- July 14, 2007
- Posted by: Dave Kurlan
- Category: Understanding the Sales Force
There isn’t a day that goes by where I don’t get an email or a call from someone, attempting to hire salespeople, where they are complaining about either the lack of candidates or the lack of hirable candidates. This week, rather than advising clients, I conducted a turn-key recruiting project myself. Here are the results for the first 4 days:
90 Local Candidates
55 Took Objective Management Group’s Candidate Assessment
34 Hirable Candidates
20 Hirable Candidates Screened by Phone
6 Great Candidates Scheduled for Interviews
So what’s up? Why did I get a ton of resumes? Why were so many of them hirable? Why do I have such good candidates to interview?
It all starts with knowing the challenges your candidates will face, along with knowing what it will take for them to succeed.
From this list of criteria, you can write the killer ad that describes your candidate and the desired experiences. In my experience, 95% of the companies screw up the killer ad and end up posting a very typical ad.
Then, you must know where to post the ad as well as the way the site’s search engines work. With Monster.com, you must know how to use each field and drop down list so that your ad comes up with the appropriate search key words. If they don’t see it, they can’t respond to it.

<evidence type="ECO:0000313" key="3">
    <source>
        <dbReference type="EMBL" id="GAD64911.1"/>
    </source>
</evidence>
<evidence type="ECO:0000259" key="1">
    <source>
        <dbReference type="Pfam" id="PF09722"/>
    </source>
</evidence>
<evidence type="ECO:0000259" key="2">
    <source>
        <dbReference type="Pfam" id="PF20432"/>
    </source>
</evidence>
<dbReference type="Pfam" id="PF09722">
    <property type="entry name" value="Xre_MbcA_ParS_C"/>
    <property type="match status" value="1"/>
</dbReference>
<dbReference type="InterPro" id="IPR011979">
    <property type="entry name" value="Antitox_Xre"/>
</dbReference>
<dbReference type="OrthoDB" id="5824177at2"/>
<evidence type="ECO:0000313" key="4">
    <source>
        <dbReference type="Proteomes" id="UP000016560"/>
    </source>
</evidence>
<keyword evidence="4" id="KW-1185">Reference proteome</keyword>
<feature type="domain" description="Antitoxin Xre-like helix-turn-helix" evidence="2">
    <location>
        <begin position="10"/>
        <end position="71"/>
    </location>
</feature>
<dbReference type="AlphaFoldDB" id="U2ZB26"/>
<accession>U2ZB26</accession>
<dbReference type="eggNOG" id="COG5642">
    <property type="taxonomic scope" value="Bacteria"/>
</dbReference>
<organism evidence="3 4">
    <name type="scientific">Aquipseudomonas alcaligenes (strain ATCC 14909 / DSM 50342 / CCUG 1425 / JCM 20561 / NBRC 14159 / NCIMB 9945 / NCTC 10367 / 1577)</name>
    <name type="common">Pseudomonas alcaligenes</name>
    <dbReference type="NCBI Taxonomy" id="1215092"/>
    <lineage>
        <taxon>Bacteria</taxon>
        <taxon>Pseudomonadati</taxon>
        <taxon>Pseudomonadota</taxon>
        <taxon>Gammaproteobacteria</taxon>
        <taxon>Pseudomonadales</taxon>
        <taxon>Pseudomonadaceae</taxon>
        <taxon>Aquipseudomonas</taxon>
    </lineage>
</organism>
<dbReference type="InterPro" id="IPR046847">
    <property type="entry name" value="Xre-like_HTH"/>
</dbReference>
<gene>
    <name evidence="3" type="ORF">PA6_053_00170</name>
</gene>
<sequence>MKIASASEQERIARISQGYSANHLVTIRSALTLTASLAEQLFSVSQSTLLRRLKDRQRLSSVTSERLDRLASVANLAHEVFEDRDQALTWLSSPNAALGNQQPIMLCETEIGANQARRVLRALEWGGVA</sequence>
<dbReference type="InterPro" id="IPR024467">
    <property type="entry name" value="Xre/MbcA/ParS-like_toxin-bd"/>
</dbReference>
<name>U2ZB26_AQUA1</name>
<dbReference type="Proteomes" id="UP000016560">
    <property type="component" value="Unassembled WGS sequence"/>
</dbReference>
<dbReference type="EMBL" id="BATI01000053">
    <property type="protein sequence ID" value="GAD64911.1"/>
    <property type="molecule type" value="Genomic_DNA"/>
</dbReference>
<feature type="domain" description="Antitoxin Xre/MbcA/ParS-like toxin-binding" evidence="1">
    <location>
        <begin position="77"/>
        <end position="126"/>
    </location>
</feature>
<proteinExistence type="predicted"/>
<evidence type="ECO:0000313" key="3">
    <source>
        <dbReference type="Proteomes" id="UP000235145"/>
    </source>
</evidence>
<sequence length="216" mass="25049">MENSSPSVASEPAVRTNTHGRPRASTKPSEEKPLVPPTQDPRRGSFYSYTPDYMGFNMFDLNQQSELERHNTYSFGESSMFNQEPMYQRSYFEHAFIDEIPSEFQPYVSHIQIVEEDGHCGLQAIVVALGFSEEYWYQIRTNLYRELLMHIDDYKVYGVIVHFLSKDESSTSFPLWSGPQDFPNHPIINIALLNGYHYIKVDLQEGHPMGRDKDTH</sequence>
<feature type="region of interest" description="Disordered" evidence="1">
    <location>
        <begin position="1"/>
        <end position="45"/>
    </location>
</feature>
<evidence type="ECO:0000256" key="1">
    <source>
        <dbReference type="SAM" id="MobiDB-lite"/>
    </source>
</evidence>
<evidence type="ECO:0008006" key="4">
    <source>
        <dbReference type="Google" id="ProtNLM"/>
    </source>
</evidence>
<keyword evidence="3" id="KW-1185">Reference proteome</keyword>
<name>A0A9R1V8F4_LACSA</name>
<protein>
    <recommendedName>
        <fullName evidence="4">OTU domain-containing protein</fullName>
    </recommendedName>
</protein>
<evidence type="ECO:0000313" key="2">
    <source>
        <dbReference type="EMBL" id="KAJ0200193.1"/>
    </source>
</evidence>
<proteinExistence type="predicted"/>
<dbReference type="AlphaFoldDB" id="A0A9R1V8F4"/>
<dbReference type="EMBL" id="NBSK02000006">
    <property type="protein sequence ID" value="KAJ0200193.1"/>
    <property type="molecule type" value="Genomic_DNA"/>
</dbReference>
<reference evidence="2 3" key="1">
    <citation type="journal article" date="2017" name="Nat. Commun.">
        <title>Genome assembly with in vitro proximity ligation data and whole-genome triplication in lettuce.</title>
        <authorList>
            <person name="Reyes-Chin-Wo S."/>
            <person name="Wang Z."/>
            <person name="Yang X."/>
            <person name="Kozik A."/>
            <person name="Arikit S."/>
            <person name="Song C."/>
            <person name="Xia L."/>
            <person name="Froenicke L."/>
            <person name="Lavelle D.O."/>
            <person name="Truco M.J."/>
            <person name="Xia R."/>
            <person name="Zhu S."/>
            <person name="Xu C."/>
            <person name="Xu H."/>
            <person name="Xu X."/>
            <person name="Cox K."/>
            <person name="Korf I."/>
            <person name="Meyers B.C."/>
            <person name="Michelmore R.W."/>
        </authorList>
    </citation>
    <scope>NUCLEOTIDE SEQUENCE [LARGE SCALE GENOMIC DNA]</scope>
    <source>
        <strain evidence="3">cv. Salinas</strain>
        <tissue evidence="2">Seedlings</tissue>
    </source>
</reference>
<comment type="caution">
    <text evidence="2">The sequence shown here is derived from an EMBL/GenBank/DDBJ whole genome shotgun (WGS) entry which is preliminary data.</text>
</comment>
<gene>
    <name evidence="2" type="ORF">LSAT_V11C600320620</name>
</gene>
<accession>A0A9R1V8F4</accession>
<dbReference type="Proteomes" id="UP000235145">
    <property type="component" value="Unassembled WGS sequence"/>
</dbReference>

Next, your candidates must be assessed. This not only weeds out those who won’t succeed, it identifies more hirable candidates than you would ever identify for yourself because you’re probably looking at their resumes instead.
Then, hirable candidates must be screened by phone. In under 5 minutes you can make sure your candidates have the experience that meets the criteria included in your ad, and sound the way you would want someone representing your company to sound.
The top scoring candidates are invited in for the first interview. It’s then, for the first time, that the resume comes out.
This process works but you must be able to nail the ad, work the job site, and use the OMG Assessment.
(c) Copyright 2007 Objective Management Group, Inc.